Presentation on theme: "1 The Use of Intellectual Property in Business Introduction to Intellectual Property Strategies –The intellectual property systems throughout the world."— Presentation transcript:
1 The Use of Intellectual Property in Business Introduction to Intellectual Property Strategies –The intellectual property systems throughout the world serve to purpose of providing full public access and use of innovative ideas (which promotes innovation), and providing a foundation for economic wealth for the innovator during the period of exclusivity.
2 Objective of Intellectual Property Management –To create procedures that will encourage early and full disclosure of all potentially patentable and otherwise protectable technology from your research and development teams (i.e., bringing the ideas to the surface). – To establish criteria for evaluating invention and other innovation disclosures, and determining which new technology warrants consideration for patenting or copyright protection (i.e., what do we want to protect). –To establish additional criteria for deciding in which countries patent protection should be obtained, as contrasted to where patent or trademark protection may not be cost beneficial, or where patents and trademarks may not be readily enforceable (i.e., where do we want protection). –To create an awareness among all technical personnel o patent, trademark and copyright infringement avoidance, and from whom to seek guidance in avoiding infringement of another’s intellectual property rights. –To create a patent and intellectual property portfolio that has both offensive and defensive capabilities vis-à-vis your competitors and potential competitors, and which portfolio increases the value of your and your company’s intangible assets
3 –If your company is primarily driven by technology, it is highly recommended that an Intellectual Property Audit be conducted, and periodically updated. This audit is for the purpose of providing an inventory of your company’s intellectual property assets so that information is readily available when it becomes necessary to enforce, license or sell any of those assets. A proper audit, in broad terms: Identifies all intellectual property in your portfolio, including patents, trademarks, copyrights, trade secrets, know-how, license agreements, technology transfer agreements, and anything else your company considers as intellectual property. Analyzes the categories of subject matter your company desires to protect, and includes a plan for identifying the categories of technology you desire to protect in the future. Includes a policy statement or manual setting forth internal procedures for the protection of your company’s intellectual property, and for maintaining the confidentiality of your company’s proprietary and trade secret information.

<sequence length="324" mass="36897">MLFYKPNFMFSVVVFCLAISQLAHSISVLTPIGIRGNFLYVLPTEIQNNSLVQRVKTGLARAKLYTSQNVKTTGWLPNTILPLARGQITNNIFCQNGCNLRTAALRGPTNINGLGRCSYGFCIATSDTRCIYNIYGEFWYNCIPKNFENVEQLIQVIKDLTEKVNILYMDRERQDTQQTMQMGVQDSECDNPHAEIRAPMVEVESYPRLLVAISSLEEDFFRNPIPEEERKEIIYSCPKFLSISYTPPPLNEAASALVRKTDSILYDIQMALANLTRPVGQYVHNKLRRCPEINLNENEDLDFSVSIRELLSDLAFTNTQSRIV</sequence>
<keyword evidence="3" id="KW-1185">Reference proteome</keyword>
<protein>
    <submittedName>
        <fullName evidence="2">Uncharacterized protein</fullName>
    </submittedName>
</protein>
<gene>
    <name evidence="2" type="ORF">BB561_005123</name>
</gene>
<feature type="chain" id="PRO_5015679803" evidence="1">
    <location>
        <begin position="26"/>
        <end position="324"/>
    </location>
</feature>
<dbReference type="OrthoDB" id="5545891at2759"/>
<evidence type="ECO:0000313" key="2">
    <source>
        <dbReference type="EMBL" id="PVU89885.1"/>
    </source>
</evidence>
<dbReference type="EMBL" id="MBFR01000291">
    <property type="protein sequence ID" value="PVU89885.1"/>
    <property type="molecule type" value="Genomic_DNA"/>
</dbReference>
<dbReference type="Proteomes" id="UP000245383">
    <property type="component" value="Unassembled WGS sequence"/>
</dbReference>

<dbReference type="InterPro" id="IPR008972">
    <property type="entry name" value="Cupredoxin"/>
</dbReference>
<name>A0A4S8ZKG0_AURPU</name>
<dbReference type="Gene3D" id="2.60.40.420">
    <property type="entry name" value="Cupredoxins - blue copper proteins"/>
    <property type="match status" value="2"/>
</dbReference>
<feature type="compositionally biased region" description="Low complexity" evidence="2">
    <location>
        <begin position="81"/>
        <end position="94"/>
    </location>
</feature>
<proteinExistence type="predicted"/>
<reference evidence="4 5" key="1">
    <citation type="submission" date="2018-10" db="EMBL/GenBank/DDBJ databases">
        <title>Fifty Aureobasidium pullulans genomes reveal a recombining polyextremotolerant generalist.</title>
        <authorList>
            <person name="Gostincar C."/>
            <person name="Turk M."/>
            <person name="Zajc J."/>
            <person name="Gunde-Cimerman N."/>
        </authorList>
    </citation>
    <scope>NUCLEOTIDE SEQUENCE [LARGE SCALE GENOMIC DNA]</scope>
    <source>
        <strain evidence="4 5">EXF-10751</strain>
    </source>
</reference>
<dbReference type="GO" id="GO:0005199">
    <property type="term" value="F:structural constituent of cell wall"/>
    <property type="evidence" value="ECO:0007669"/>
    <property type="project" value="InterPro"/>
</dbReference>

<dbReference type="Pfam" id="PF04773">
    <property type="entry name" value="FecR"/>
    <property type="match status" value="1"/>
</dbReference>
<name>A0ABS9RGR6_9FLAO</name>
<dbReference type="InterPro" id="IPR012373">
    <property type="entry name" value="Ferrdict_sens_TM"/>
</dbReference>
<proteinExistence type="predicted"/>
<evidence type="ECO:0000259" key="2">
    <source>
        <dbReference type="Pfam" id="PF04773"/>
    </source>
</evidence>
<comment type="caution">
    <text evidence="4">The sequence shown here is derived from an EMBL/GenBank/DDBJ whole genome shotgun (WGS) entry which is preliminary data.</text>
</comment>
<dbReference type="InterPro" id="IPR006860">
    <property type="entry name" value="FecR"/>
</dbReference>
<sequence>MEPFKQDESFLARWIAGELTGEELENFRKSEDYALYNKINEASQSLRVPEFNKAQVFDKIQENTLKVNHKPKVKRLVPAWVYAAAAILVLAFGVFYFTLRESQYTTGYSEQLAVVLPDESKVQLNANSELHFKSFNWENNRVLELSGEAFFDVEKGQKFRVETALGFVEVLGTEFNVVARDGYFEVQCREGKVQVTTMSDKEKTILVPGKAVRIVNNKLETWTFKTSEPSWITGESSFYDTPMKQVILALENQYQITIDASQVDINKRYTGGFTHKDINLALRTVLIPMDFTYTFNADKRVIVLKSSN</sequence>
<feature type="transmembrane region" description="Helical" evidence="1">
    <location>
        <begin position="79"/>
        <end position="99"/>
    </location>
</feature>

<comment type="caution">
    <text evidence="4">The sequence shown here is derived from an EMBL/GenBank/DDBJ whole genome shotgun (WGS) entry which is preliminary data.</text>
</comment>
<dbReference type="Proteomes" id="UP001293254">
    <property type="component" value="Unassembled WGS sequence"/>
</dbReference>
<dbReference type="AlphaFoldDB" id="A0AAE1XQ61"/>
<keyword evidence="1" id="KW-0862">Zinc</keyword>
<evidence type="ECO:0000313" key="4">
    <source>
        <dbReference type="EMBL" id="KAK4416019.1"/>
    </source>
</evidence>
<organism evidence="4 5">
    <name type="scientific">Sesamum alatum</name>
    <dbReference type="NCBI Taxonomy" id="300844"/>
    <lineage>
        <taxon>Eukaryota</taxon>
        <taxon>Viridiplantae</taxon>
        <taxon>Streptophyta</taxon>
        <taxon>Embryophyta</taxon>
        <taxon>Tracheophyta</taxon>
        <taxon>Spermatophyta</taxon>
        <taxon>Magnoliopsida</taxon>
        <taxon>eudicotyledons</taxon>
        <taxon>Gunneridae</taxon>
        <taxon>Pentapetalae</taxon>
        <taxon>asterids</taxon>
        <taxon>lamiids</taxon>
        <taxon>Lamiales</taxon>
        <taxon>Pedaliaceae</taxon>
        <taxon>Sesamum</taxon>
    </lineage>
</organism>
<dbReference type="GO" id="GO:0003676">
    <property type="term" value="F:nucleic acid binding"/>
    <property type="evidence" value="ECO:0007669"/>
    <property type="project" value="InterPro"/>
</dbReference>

4 Sole Inventor in an Alien Field –A sole inventor in an alien field is one who has developed an idea or concept into a workable embodiment, which idea or concept falls into a technology arena totally alien to the field of that person’s everyday work or activities. –If the inventor wants to start their own business to develop, market and sell the products or services incorporating their ideas, financing is almost always required. –For example, if a novel product can be injection molded out of plastic, an initial expenditure of $40,000-$60,000 will be required to design and manufacture a mold which will produce the first prototype. –Costs of finalizing and testing the design, manufacturing production versions, marketing the product, and creating a sales distribution network for the product can require financing of a million dollars or more. –Consider licensing the invention.
5 Strategic Development of Intellectual Property –The marketing focus of the company’s products is identified, including the needs of potential customers and how competitive products or services presently fail to adequately meet those needs. –The new technology and efforts to develop the technology required to meet the demands of customers is calculated. This includes identifying current technologies and products and services having strategic importance over the next three to five years, and identifying emerging technologies of your company, universities and other companies that are likely to be used by you or your competitors –Research and development resources and personnel are allocated to create the new technology. –A strategy is put in place to identify those innovations which should and can be protected with the proper intellectual property vehicles (i.e., patents, trade secrets, copyrights, etc.), and how unpatented technology can also be protect. –Patent and other filings are put in place before any public disclosure of the technology. –Continual monitoring of technology development process takes place to ensure that adequate protection is timely obtained on all improvements to, and new uses of, the basic technology.
6 Disgorging Patentable Inventions –A proven way to insure that innovative technology bubbles to the surface is to create an invention or innovation incentive or reward program. Ideas for such a program include: Innovator shares in a percentage of the profits or sales of the product or service embodying the new technology. Innovators paid a monetary reward upon the filing and/or patenting of an invention. Innovator may be recognized with a non-monetary gesture, such as a plaque, luncheon or dinner, extra vacation time, or payment of tuition for advanced education courses.